Your husband came through on another line and checked you really were ok. He said he loved you. His voice was strangely sensible and reassuring. His question was kind. He was more sensible than you expected. It was oddly comforting to think you had him, still, somewhere in all this chaos.


And no, Kyiv hadn’t fallen yet and many men were being mobilised. You looked at the girls slumped in the back seat under a blanket. A twelve-year old daughter and her ten-year old friend. And you were angry about forgetting the food. You couldn’t eat anything from the bag of sweets, the thought of eating anything made you feel sick.


The queue slowed and then two men in uniform suddenly stepped forwards and pointed to you to pull over. It was only then you suddenly thought – whose army was this? Is it possible they are Russians? There were no flags! Your heart pounded – until you saw the trident on their arm patches. They beckoned impatiently to wind your window down and the kids both sat up behind you. You were told to give someone a ride to the next town. And suddenly a strange man was climbing into the passenger seat shoving himself in awkwardly. You grabbed the bag of sweets from the seat. He cramming into the seat with his layers of uniform, a thick khaki woolly hat, a huge pack in his lap and a long rifle banging on the dashboard as he cradled it by his knees.


He turned and stared at you in a cloud of breath and a gust of cold air. His face was pale and stubbly, his teethe a little crooked and his ears red with chill. His dark eyes seemed so close, too close. He didn’t buckle up. Just grunted something. He looked at you clutching a large bag of sweets and frowned slightly. You didn’t like him at all. He smelled of damp clothes. He seemed as old as your father; or perhaps he just looked old. And why the hell were you holding so many sweets?! You tossed them at your daughter in the back seat.


You grasped the wheel, looked ahead and told him to buckle up; he just stared ahead through the windscreen. You told him again rather loudly; he turned suddenly and you flinched. The car was cold and it seemed to radiate from him. Then his face softened slightly and he looked embarrassed and you realised he was not as old, perhaps in his early fifties. He pulled his gloves off clumsily and struggled with the seatbelt. And then you noticed. His hands were trembling slightly. You were annoyed all over again. But you felt in charge as you pulled away. And you vaguely heard you daughter politely offer him a sweet. These sweets!


You asked him if he was mobilised. He said he expected to be mobilised and decided to leave because he couldn’t stand waiting now that his wife had left with the kids. He was being sent to set up a checkpoint with whatever weapons could be found. They had no idea when the Russians would arrive but all roads to Kyiv were being guarded or even closed altogether. And his voice was not unlike your husband’s; strangely quiet and rasping slightly like after a bit of a party. You were grateful he didn’t smell of alcohol. His rifle stood in his fist, metallic and deadly, filling your car with menace. And you so you drove on in silence.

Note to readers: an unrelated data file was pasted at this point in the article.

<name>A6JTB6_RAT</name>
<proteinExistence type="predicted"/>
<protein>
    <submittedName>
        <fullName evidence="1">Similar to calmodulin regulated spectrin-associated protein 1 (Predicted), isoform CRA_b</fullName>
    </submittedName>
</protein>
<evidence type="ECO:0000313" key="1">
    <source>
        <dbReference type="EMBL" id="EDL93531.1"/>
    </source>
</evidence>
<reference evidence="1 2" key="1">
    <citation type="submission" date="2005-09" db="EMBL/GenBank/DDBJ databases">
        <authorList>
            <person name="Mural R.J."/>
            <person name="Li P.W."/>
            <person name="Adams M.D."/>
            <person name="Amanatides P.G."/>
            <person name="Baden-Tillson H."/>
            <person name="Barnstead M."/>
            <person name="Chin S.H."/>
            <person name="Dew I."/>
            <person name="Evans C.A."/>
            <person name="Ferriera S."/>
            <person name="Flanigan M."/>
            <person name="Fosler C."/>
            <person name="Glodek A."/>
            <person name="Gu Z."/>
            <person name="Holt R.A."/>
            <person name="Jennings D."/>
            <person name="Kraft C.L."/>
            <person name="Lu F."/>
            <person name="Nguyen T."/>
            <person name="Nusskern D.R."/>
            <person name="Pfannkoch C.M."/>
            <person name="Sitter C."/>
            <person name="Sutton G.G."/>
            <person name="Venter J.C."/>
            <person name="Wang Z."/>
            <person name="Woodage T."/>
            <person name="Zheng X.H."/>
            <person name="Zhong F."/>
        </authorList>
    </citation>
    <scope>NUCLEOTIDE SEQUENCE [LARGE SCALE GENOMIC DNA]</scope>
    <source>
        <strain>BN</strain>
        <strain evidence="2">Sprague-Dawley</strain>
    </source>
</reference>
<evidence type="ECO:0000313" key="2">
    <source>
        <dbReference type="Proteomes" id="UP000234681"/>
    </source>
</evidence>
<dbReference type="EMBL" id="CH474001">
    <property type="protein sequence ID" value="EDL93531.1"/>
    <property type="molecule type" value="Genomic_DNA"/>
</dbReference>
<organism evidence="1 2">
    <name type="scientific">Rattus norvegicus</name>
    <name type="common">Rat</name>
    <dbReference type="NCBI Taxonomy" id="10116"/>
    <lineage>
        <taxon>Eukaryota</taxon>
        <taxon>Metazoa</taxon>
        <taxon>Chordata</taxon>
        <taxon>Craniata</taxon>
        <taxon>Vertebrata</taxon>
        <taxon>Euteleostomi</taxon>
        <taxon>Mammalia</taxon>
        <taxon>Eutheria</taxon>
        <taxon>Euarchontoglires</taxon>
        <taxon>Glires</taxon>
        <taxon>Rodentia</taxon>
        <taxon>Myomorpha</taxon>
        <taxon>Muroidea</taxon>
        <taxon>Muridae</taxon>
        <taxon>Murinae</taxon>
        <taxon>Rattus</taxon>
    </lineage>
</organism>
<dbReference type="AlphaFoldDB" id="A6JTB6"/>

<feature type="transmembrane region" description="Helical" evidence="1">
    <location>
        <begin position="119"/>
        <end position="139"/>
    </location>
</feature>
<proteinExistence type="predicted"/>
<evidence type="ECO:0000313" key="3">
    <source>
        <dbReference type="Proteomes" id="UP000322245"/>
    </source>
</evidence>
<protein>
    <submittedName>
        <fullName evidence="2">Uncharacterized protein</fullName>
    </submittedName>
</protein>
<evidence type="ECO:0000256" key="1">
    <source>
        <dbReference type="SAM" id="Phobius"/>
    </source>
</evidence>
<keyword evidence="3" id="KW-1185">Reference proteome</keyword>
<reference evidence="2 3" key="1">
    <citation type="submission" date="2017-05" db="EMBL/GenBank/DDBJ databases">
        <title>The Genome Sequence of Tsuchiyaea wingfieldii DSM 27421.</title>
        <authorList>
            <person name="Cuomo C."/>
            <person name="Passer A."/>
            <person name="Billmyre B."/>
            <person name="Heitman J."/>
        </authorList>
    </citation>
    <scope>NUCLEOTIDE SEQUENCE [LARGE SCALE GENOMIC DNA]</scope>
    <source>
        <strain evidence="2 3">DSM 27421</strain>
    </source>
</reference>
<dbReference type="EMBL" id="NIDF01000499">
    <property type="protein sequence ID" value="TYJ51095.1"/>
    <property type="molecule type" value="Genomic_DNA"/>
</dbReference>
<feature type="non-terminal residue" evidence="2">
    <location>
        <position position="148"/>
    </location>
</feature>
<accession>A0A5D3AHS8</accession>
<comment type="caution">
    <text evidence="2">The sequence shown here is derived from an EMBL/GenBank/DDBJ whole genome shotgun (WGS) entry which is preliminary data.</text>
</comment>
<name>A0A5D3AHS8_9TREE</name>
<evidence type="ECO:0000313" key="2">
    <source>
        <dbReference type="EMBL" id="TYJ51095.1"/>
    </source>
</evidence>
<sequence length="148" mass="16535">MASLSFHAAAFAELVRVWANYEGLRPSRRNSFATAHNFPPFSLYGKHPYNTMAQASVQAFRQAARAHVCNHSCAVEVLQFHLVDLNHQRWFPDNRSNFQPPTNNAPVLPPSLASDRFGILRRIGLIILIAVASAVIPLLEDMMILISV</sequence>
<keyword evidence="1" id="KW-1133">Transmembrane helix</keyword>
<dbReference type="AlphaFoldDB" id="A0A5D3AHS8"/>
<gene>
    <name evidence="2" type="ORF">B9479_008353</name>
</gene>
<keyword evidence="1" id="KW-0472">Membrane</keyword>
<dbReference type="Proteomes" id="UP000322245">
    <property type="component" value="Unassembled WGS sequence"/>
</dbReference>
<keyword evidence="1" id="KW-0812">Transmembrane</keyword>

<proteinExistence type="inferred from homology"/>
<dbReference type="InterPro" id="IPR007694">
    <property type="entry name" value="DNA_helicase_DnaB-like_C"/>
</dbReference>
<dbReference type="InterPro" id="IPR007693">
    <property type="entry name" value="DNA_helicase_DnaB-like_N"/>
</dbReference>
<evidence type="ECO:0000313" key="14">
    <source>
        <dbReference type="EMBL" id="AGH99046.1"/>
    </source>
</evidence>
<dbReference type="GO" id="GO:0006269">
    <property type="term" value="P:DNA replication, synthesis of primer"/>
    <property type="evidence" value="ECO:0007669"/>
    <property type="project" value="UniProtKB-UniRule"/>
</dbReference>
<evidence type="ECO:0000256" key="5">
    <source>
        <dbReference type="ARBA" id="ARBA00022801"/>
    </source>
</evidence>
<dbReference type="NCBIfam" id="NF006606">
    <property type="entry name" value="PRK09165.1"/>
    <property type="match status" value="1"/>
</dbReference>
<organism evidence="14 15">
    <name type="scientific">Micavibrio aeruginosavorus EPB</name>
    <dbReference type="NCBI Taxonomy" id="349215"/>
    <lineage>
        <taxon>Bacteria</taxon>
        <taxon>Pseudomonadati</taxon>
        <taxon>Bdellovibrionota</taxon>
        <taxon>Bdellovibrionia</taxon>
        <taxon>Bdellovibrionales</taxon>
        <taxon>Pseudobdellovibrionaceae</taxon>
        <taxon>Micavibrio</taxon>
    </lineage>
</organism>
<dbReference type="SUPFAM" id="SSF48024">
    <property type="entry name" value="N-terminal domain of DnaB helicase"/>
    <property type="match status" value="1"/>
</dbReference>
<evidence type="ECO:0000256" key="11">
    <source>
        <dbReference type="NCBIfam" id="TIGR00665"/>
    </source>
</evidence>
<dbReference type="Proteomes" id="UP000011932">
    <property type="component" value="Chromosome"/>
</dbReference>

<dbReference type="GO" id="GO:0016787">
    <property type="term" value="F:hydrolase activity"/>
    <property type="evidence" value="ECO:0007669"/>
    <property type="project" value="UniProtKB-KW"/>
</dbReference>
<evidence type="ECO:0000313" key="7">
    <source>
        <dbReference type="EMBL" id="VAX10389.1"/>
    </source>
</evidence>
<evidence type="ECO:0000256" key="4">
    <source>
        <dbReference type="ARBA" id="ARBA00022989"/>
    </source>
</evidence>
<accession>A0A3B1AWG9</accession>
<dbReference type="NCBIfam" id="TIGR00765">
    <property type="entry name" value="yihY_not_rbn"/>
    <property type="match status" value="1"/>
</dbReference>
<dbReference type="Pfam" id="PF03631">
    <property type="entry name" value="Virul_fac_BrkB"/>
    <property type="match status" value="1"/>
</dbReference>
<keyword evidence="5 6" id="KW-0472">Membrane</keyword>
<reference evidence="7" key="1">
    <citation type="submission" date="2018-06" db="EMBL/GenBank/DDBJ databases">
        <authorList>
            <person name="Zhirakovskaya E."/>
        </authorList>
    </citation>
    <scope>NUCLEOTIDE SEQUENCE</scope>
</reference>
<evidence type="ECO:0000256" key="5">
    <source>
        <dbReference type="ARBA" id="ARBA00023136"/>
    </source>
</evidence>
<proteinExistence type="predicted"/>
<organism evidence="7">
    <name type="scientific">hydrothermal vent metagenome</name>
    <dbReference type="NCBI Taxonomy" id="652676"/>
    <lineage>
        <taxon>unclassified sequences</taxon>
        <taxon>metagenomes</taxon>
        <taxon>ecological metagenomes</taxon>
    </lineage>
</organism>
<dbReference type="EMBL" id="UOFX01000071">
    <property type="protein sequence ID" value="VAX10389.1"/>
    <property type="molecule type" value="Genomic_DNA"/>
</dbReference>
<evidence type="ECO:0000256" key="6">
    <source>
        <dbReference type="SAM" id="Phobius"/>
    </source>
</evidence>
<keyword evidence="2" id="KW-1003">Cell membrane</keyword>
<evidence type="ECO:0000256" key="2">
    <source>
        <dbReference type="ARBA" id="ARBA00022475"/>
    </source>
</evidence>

Queuing almost everywhere, you closed your eyes for a split second and it was black, a button resetting you in stillness. For a moment, you felt you were completely on your own and it was a relief. Then back to the dizzying shapes of cars and people dragging bags, cases and plastic bags to and fro almost aimlessly along pavements. Staring at the road and bending your head to scan the sky. Hearing nothing except the rumble of cars, shouted voices, even some kind of artillery or God knows what.


The sun was showing weakly from behind but everything looked grey. You were getting tired and started to imagine rockets arriving like crows. And actual crows were flying all over the place, catching the wind and wheeling in the sky – they seemed like huge creatures, not just crows. Suddenly he spoke. “No need to watch for them; you don’t ever see the one with your name on it.”


And you gripped the wheel and drove, hating everything, no end to this. Soon enough it was time to let him get out. Sandbags, cars, some kind of makeshift structures blocking the road. A few men with bundled weapons, stamping in the chill, some just in jeans and breathing clouds into the gloom. He paused before he got out and offered gruffly to pay you for the ride. It took you a moment to understand what the hell he was talking about. You looked at his face for the second time in amazement at what he had said. He was apologetic, embarrassed and patiently waiting for a reply. He looked sad, lost, even frail.


Eventually you said: “Don’t be so stupid!” Then a bit more kindly and because you couldn’t help some tears welling up in your eyes. “Just take care of yourself. Please just….live”. He threw you a startled glance and was suddenly gone. And there it was. A token of affection from nowhere. A small knot connecting you to this man you’d never met before and never would again. A blessing to live. And you pulled away rather suddenly and didn’t look back. It was hard not to weep but you needed to see the damned road melting in front of you.


And twelve months later in a foreign country your daughter recounted the flight from hell and said you didn’t eat for two whole days. And she said again how amazing you were. But that doesn’t help much. She still doesn’t properly realise that you had left something else behind that you really cherished.  It was your life as you knew it. As you wanted it back then. And her life too. Suddenly lost on a dark, cold night among rockets and a large bag of sweets that nobody wanted.